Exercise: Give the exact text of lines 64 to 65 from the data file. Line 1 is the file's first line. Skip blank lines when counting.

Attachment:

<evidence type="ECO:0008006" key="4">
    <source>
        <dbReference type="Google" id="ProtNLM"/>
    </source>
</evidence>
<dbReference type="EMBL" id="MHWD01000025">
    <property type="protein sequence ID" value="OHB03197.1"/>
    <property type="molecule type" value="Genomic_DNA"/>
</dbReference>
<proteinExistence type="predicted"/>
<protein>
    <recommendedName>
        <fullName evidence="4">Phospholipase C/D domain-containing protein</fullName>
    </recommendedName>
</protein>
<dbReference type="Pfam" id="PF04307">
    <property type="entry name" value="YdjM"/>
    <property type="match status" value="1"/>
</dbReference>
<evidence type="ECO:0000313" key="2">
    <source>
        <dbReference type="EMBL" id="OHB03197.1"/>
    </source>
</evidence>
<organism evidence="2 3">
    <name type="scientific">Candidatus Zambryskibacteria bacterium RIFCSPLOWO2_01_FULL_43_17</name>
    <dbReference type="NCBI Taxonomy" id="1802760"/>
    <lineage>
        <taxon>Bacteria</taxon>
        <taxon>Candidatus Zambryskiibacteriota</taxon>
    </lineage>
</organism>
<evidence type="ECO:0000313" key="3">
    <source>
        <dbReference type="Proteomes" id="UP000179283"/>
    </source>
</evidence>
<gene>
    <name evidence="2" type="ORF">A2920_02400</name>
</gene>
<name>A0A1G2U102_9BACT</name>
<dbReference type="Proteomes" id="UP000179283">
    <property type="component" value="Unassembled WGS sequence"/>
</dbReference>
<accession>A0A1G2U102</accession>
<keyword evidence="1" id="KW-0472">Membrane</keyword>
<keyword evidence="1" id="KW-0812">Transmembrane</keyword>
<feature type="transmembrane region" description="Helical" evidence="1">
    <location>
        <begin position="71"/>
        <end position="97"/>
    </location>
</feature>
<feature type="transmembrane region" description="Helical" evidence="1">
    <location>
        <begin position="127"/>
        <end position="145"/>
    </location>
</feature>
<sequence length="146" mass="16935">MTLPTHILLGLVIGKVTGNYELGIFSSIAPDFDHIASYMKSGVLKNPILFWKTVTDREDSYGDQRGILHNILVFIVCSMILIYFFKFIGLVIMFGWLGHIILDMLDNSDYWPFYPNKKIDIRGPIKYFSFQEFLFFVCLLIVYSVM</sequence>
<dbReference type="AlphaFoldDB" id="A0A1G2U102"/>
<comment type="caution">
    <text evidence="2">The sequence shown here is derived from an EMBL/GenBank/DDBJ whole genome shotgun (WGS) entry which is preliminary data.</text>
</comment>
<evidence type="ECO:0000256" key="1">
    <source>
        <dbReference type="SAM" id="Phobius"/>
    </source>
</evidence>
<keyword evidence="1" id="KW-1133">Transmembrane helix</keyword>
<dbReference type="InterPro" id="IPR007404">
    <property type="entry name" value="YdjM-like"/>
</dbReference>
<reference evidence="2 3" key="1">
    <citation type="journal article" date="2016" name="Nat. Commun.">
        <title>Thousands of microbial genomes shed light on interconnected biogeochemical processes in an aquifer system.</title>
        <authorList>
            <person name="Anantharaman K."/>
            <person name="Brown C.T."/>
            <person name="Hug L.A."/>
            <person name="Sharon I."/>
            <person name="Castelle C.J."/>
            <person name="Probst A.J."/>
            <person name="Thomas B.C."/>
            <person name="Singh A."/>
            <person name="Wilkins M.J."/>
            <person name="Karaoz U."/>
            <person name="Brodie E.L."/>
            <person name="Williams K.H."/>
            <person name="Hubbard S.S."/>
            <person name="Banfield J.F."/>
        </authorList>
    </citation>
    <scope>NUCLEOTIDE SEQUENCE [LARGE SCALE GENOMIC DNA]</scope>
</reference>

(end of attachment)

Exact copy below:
</comment>
<evidence type="ECO:0000256" key="1">